word for using big words?

Discussion in 'English Only' started by maryp3177, Sep 21, 2006.

  1. maryp3177 New Member

    English, US
    What's an adjective for someone that uses $10 words when a 50 cent word will do nicely? I'm trying to describe how in academic articles on political theory that there are so many big words that the meaning and purpose of the article gets lost.
     
  2. TrentinaNE Senior Member

    USA
    English (American)
    Pretentious?
     
  3. foxfirebrand

    foxfirebrand Senior Member

    The Northern Rockies
    Southern AE greatly modified by a 1st-generation Scottish-American mother, and growing up abroad.
    A compulsive polysyllabricator?
    .
    .
     
  4. Porteño Senior Member

    Buenos Aires
    British English
    What about pedantic?
     
  5. doodlebugger Senior Member

    France
  6. Vanda

    Vanda Moderesa de Beagá

    Belo Horizonte, BRASIL
    Português/ Brasil
    sesquipedalian, adjective:
    1. Given to or characterized by the use of long words.
    2. Long and ponderous; having many syllables.



    Oops, post crossing! :)
     
  7. la reine victoria Senior Member

    Doodlebugger and Vanda :)

    I think this is a wonderful word (which I admit to never having heard of) and one which I shall add to my vocabulary.

    (My late, dear old father, whenever I used a long word, used to say, "Where did you find that word? Hanging on the bathroom door? :D )

    He would have had a lot to say about your offering. :)





    Thanks,
    LRV
     
  8. foxfirebrand

    foxfirebrand Senior Member

    The Northern Rockies
    Southern AE greatly modified by a 1st-generation Scottish-American mother, and growing up abroad.
    Ah yes-- that's the standard. Couldn't think of it, so I coined something.
    .
    .
     
  9. mgarizona

    mgarizona Senior Member

    Phoenix, AZ
    US - American English
    Nice to see 'sesquipedalian' getting so much respect. I suggested it in a similar thread a few months back and it attracted no attention. A great word for which we have Horace to thank.
     
  10. EditAmerica New Member

    U.S.A.
    English, U.S.A.
    Hyperarticulate:
    \hi-per-ar-TIC-you-lit \
     
  11. loladamore

    loladamore Senior Member

    Zacatecas, México
    English UK
    I don't use big words. I'm hippopotomonstrosesquippedaliophobic.
     
  12. french4beth

    french4beth Senior Member

    Connecticut
    US-English
    Hi Mary & welcome to the forums!

    There's also pleonastic but this is the use of more words than necessary (not necessarily the size of the words).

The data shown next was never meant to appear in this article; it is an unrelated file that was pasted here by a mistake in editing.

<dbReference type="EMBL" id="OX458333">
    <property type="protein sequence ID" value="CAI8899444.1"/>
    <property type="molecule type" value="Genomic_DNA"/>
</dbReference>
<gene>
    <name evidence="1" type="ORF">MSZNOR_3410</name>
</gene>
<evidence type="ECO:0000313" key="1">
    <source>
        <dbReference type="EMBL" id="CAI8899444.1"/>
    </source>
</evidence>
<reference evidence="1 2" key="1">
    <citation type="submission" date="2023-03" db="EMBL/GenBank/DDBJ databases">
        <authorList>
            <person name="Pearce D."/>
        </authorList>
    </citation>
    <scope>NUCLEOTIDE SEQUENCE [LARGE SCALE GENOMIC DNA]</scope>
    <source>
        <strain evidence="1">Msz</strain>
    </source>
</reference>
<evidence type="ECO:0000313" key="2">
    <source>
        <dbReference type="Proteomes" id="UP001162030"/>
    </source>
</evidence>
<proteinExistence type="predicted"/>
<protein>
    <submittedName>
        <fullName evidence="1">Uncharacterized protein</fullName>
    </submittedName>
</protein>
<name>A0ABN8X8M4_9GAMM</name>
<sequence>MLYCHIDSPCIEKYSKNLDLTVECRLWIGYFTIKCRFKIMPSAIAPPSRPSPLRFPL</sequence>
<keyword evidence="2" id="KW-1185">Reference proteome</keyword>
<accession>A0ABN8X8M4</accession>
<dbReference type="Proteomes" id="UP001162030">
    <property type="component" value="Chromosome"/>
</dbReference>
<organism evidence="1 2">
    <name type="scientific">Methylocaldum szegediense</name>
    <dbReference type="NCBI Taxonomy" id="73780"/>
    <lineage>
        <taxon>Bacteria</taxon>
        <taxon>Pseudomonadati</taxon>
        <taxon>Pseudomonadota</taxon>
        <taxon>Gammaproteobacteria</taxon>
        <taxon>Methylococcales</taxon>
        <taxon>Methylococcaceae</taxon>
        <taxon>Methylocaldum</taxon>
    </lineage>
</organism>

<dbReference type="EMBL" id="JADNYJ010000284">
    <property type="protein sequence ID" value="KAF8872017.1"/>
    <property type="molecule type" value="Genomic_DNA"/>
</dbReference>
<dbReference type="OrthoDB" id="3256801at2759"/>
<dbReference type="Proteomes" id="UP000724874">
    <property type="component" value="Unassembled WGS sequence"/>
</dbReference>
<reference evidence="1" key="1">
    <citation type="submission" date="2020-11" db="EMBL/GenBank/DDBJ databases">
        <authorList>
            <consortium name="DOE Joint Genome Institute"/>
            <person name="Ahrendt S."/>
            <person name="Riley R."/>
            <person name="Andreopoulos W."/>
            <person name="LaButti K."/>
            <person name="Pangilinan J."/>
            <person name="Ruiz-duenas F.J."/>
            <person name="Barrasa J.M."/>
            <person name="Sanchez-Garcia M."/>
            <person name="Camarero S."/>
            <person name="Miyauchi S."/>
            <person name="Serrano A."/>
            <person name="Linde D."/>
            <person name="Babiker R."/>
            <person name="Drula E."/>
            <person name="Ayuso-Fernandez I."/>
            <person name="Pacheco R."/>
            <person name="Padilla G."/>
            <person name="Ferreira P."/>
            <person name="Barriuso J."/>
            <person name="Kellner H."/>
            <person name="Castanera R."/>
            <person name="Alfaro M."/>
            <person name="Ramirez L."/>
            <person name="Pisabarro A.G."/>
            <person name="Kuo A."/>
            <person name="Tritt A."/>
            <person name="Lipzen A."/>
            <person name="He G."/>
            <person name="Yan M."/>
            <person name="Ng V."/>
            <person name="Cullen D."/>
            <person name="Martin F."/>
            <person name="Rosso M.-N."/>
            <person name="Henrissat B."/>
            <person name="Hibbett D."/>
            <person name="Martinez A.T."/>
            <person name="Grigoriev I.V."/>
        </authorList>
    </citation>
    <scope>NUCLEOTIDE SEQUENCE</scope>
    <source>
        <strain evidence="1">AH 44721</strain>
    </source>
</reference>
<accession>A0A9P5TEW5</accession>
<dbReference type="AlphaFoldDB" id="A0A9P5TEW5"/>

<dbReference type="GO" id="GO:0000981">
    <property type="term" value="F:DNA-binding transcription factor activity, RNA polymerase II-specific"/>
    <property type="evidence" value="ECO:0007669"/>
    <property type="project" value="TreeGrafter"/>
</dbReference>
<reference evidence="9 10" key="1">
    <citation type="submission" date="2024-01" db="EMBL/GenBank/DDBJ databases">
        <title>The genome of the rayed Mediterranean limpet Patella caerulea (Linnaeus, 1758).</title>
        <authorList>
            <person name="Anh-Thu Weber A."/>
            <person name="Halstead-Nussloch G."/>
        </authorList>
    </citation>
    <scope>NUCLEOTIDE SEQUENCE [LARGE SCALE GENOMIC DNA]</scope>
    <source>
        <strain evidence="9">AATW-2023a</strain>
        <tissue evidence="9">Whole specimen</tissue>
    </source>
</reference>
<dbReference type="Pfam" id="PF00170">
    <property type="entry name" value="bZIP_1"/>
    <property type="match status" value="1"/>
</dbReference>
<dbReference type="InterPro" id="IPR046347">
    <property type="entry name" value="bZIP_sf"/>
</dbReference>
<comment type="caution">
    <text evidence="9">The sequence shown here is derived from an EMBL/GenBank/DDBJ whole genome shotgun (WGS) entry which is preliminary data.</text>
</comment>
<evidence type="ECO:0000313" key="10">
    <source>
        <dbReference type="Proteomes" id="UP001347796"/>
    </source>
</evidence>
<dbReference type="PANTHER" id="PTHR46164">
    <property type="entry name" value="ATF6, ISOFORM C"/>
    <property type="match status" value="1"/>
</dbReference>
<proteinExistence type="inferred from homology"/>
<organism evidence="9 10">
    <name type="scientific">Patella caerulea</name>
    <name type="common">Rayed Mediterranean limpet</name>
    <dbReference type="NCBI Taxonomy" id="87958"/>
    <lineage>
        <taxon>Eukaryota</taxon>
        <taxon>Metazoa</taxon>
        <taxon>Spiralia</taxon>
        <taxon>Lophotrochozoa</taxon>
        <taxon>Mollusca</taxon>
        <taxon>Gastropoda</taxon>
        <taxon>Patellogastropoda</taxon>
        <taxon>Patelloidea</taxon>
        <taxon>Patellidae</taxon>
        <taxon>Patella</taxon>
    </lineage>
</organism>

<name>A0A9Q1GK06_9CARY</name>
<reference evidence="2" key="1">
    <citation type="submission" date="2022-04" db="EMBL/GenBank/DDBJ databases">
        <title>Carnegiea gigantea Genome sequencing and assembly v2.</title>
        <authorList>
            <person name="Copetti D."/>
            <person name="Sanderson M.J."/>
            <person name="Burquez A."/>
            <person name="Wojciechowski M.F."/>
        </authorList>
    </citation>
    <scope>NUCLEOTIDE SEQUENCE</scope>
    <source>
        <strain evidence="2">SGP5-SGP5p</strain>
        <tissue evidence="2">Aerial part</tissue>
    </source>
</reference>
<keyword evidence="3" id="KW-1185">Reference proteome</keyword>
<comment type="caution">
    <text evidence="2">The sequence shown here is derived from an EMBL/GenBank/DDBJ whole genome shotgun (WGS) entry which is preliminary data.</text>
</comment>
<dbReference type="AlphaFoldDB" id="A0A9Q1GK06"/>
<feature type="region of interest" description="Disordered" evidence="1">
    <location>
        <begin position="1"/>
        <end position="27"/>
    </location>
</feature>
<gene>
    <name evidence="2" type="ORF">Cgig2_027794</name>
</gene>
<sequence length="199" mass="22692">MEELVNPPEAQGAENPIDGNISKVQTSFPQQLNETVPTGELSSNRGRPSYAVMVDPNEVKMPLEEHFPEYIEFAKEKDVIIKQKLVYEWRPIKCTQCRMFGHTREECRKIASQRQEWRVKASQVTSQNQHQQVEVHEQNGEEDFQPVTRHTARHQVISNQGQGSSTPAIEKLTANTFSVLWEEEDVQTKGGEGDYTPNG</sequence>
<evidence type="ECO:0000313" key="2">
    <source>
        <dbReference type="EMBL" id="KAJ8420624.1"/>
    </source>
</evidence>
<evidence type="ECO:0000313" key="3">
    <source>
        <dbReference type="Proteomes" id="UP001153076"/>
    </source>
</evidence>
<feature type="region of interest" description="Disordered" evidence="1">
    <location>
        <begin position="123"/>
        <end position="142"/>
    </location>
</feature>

Also: ostentatious.

    Don't know why, but sesquipedalian sounds like some kind of early primate...
     
  13. panjandrum

    panjandrum PongoMod

    Belfast, Ireland
    English-Ireland (top end)
    :D :) ... and a very big welcome to maryp3177 :) :D
     
  14. loladamore

    loladamore Senior Member

    Zacatecas, México
    English UK
    Sorry for not noticing that this was your first post (fortunately french4beth and panjandrum did!). Welcome!

    Academics often write in purple prose, or at least have the occasional purple passage in their articles.
     
  15. loladamore

    loladamore Senior Member

    Zacatecas, México
    English UK
    How many feet would it have? Bi-, tri-.... sesqui. Or would sesqui refer to the kind of legs or feet? :confused:
     
  16. la reine victoria Senior Member

    Yes, Mary, welcome to the forums.! :)

    An excellent first post if I may say so.





    Kind regards,
    LRV
     
  17. "sesquipedalian"... I did not know that word either, and it is a beauty! Excellent, excellent...
     
  18. rsweet

    rsweet Senior Member

    English, North America
    I found a few to add.

    macroverbumsciolist
    1) a person who is ignorant of large words
    2) a person who pretends to know a word, then secretly refers to a dictionary

    grandiloquent
    pompous or extravagant in language, style, or manner, esp. in a way that is intended to impress

    fustian
    pompous or pretentious speech or writing

    LRV, when I was younger and used a big word, my dad used to say, "You do and you'll clean it up!":rolleyes:
     
  19. la reine victoria Senior Member




    Almost certainly the kind of feet, Lola. Really, really long ones which allowed it to ski across snowy wastes as the first ice age approached. :cool:





    LRV
     
  20. loladamore

    loladamore Senior Member

    Zacatecas, México
    English UK
    Another couple of lovely words:

    bombastic - grandiose but with little meaning, ostentatiously lofty in style
    turgid - (of language or style) tediously pompous or bombastic.


    Edit: I love your explanation of sesqui, LRV!
     
  21. mgarizona

    mgarizona Senior Member

    Phoenix, AZ
    US - American English
    Horace's phrase was verba sesquipedalia which would mean "words a foot and a half long'

    Like 'sesquicentennial' means the 150th anniversary.